Friday, 12 September 2014

Data and the deskilling of business leaders

Maybe some top dogs play down data because of its implications for their status and salaries

Everyone at the top of UK business is taking data seriously, but maybe not as seriously as they should according to a new report published by PwC.
The findings of Gut & gigabytes, written by the Economist Intelligence Unit, might not surprise everyone but indicates that there have been serious limitations on the move towards the data driven business. In short, its survey shows that decision-makers in big companies take data analysis seriously, but it comes third in importance behind their own intuition and experience and the advice and experience of others inside the company.
The report cites reasons for this that will be familiar. There’s scepticism about the quality, accuracy and completeness of data, with a sense that it hasn’t improved much in recent years. There’s also uncertainty about which data is really useful and a fear of getting lost in a deluge.
These are valid concerns, but I suspect there’s something that many C-suite leaders won’t acknowledge: they don’t like the idea of data having more value than what’s inside their heads.
Corporate business is dominated by high level executives who play heavily on their personal capabilities, obtaining high status and massive salaries from a perception that they can provide outstanding insights and prowess in decision-making, way above the abilities of more ordinary souls. They’re paid for their exceptional minds. But if their minds begin to take second place to the lessons provided by data, they become less valuable.
An increasing emphasis on data analysis creates the potential for a partial deskilling of business leaders. If their companies really become data driven organisations all that personal expertise won’t seem so important, and they won’t seem so valuable to shareholders.  I’m not suggesting that the whole C-suite structure is going to crumble, but there could be a shift in the balance that leads to a long term reduction in status and salaries.
I suspect that some business leaders hold half-formed, unspoken thoughts about all this, and don’t like the idea of trusting too much in data. And they might not be in a hurry to find ways over the barriers that they have identified.
Cynical? I suppose so. But cynicism has always been one of the major forces in business.
Mark Say is a UK based writer who covers the role of information management and technology in business. See

Tuesday, 9 September 2014

Fleet managers might prefer driverless vehicles

Google Car could be seen as a step towards higher assurance and efficiency

In the few months since Google’s plans for a driverless car emerged, the public reaction has gone from a disbelieving chuckle to taking it seriously. Not that anyone expects to see thousands of them on the road in the next few months, even the next few years, but there is a serious debate around its capabilities and possible uses.

It has even prompted speculation that self-driving vehicles would have implications for insurers. A recent article in Insurance Journal pointed out that if a computer rather than a driver controls a car then any crashes would lead to claims against the product supplier rather than the driver. There may not even be a need for personal motor insurance.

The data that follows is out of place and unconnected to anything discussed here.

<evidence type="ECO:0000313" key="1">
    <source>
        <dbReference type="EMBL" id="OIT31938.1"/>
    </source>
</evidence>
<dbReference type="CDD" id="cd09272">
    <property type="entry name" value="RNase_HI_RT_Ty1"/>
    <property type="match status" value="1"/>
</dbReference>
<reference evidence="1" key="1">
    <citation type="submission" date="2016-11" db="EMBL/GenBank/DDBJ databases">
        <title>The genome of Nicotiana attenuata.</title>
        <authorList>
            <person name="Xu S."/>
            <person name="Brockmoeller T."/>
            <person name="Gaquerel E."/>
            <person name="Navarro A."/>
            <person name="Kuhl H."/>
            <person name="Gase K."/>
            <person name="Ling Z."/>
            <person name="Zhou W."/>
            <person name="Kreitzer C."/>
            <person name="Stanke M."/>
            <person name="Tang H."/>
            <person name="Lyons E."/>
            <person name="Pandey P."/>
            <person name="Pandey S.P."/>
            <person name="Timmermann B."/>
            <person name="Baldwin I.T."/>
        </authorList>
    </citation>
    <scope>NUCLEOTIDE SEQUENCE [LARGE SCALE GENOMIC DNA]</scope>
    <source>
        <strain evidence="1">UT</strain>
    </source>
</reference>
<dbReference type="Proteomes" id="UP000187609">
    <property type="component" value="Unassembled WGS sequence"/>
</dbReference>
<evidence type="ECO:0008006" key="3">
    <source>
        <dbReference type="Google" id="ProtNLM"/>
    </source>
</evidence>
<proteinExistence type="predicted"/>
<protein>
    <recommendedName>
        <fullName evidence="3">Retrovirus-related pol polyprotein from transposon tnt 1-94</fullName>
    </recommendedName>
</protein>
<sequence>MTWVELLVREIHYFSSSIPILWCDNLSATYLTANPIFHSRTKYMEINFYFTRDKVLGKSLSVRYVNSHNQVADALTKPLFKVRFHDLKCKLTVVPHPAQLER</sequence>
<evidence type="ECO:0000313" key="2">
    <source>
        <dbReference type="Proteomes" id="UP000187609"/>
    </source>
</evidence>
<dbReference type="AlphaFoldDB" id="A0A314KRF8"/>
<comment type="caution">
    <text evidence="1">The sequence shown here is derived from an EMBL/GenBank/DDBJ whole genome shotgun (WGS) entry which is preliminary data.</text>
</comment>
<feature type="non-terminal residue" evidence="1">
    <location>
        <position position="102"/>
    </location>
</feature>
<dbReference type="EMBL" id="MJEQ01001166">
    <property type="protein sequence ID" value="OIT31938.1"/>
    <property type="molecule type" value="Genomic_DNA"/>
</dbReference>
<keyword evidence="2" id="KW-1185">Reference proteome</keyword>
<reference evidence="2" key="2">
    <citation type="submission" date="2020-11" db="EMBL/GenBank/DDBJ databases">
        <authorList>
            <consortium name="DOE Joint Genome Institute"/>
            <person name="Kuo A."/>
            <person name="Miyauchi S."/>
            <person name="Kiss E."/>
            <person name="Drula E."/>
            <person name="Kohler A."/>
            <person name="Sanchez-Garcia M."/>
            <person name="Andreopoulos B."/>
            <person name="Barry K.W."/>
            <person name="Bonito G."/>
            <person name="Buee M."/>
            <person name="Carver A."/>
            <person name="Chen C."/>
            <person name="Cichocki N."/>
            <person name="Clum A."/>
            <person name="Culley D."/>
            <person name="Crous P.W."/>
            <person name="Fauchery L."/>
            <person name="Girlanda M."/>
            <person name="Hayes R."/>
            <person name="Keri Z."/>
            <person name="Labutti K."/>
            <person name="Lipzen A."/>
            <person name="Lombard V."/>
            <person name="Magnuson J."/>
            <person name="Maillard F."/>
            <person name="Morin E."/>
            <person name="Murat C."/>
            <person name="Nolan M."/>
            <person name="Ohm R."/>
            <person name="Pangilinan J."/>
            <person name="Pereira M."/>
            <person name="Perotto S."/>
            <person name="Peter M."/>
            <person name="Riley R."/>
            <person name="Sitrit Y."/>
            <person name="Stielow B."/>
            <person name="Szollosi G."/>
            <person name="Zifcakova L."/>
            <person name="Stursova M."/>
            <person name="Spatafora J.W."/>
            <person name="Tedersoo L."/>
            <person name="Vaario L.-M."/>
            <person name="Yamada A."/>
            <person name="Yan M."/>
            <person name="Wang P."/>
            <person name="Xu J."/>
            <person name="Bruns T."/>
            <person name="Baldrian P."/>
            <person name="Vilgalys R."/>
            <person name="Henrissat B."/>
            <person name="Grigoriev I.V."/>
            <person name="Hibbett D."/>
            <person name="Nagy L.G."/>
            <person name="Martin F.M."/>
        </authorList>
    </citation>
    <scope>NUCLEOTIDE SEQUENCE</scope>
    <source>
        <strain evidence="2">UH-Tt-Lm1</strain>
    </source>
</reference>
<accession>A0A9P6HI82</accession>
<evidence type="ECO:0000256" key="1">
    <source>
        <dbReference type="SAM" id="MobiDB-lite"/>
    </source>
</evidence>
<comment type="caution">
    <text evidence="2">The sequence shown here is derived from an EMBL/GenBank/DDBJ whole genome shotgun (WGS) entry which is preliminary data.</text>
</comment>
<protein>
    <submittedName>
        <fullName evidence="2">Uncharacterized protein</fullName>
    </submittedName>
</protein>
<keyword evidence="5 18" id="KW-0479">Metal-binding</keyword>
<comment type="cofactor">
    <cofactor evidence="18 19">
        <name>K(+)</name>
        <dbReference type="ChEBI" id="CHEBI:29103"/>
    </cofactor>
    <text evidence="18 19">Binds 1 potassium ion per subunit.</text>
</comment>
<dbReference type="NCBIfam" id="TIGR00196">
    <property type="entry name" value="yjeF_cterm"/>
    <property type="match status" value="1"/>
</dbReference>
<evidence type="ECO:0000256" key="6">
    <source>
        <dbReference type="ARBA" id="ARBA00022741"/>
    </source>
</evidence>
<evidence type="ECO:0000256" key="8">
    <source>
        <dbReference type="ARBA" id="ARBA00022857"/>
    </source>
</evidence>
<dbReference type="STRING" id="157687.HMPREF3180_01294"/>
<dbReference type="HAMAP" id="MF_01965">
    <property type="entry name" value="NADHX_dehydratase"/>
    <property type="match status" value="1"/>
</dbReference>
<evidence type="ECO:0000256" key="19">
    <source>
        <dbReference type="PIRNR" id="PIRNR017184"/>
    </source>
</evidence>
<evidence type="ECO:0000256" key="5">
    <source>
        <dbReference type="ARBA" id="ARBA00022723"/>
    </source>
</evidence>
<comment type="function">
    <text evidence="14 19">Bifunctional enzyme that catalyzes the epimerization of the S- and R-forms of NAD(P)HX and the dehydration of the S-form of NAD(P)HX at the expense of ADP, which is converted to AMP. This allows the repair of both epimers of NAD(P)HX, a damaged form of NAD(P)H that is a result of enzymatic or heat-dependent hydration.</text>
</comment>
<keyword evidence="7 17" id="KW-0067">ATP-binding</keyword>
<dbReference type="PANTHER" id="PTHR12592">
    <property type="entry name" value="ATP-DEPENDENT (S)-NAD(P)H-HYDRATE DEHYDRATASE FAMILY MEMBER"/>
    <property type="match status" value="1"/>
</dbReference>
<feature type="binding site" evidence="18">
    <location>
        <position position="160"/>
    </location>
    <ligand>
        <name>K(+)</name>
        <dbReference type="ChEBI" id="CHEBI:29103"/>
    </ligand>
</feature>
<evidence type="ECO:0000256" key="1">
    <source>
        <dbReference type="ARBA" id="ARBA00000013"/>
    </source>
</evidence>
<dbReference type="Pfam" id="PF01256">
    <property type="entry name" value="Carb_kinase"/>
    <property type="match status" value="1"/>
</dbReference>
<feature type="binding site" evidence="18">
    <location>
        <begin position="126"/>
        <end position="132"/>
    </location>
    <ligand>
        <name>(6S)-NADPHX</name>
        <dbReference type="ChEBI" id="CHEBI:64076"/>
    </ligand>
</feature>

If so, this could affect the thinking of companies that run or hire out vehicle fleets. One of the major elements of their planning is the risk management around careless driving, and they can never be 100% sure of the reliability and state of mind of any of their drivers. But, given a few years, self-driving technology could develop to the point where it would provide a higher level of assurance. Also, fleet operators could feel a lot better knowing they could claim from a multi-national manufacturer in the event of an accident.

This would be a logical progression from the development of mobile apps to support fleet operators. There are now plenty on the market that enable them to assist and monitor drivers, and link to back office logistics systems. They support control and integration, and there’s a case for removing the driver to reduce the uncertainties and streamline the process.

Of course there are some massive cultural barriers to overcome. A lot of people, fleet owners among them, are going to feel uneasy at the thought of trusting an array of sensors and internal processors to drive a vehicle. Existing drivers will not be happy. Even if they remain at the wheel to operate an emergency stop, they will see a future in which their role is downgraded and lower paid. And the larger the vehicle, the more it will spark public anxieties and the more resistance there will be.

But removing that risk of human error, of which we’re all too aware, will still provide a lure fleet operators to make a switch. Those running smaller vehicles, such as delivery vans, car hire and taxi services, could find self-driving cars especially attractive. Give it a few years and the driverless car could be a significant element of plenty of business operations.

Mark Say is a UK based writer who covers the role of information management and technology in business. See